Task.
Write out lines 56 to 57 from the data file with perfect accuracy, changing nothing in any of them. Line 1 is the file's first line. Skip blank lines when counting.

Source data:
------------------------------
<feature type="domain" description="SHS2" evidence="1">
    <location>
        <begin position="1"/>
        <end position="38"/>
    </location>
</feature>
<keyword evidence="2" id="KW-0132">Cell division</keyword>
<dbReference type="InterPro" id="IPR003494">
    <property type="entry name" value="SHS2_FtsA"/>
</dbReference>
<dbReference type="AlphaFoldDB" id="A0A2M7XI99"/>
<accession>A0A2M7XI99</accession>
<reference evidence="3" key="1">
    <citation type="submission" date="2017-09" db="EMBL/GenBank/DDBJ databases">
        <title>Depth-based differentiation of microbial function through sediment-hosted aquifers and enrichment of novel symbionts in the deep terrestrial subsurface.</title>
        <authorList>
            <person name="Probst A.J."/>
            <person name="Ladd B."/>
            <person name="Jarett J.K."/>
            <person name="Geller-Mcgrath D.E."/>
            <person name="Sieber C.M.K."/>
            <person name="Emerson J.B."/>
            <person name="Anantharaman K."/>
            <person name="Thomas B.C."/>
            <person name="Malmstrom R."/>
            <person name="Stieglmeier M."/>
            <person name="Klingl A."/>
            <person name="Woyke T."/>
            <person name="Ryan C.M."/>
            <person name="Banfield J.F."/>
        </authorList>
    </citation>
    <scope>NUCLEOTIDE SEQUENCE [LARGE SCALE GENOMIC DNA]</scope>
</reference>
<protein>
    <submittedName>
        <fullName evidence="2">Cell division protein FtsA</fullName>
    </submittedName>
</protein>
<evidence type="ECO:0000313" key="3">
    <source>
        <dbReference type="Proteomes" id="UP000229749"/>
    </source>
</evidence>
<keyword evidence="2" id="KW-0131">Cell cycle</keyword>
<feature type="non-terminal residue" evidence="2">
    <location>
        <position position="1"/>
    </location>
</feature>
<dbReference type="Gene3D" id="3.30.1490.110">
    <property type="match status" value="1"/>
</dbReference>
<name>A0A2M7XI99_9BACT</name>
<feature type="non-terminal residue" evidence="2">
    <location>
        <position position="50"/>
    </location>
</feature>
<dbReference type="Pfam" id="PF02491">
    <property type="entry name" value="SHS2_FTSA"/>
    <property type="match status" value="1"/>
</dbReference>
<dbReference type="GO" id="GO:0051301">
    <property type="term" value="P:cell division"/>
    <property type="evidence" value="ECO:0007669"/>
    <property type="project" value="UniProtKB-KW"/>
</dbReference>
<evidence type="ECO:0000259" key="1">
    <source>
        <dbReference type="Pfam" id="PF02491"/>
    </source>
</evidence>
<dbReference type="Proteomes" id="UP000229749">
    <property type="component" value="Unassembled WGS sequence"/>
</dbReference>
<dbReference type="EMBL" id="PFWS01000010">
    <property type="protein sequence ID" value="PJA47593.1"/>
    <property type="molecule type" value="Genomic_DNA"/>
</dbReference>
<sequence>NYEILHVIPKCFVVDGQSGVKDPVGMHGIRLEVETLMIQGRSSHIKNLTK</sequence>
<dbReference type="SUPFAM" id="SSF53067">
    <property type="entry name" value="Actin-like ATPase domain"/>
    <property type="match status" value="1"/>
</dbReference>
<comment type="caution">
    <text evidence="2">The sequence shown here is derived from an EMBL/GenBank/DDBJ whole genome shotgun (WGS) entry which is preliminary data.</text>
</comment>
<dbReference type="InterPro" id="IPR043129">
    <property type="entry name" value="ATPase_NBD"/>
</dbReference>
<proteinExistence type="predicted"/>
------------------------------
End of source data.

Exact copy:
    <location>
        <position position="50"/>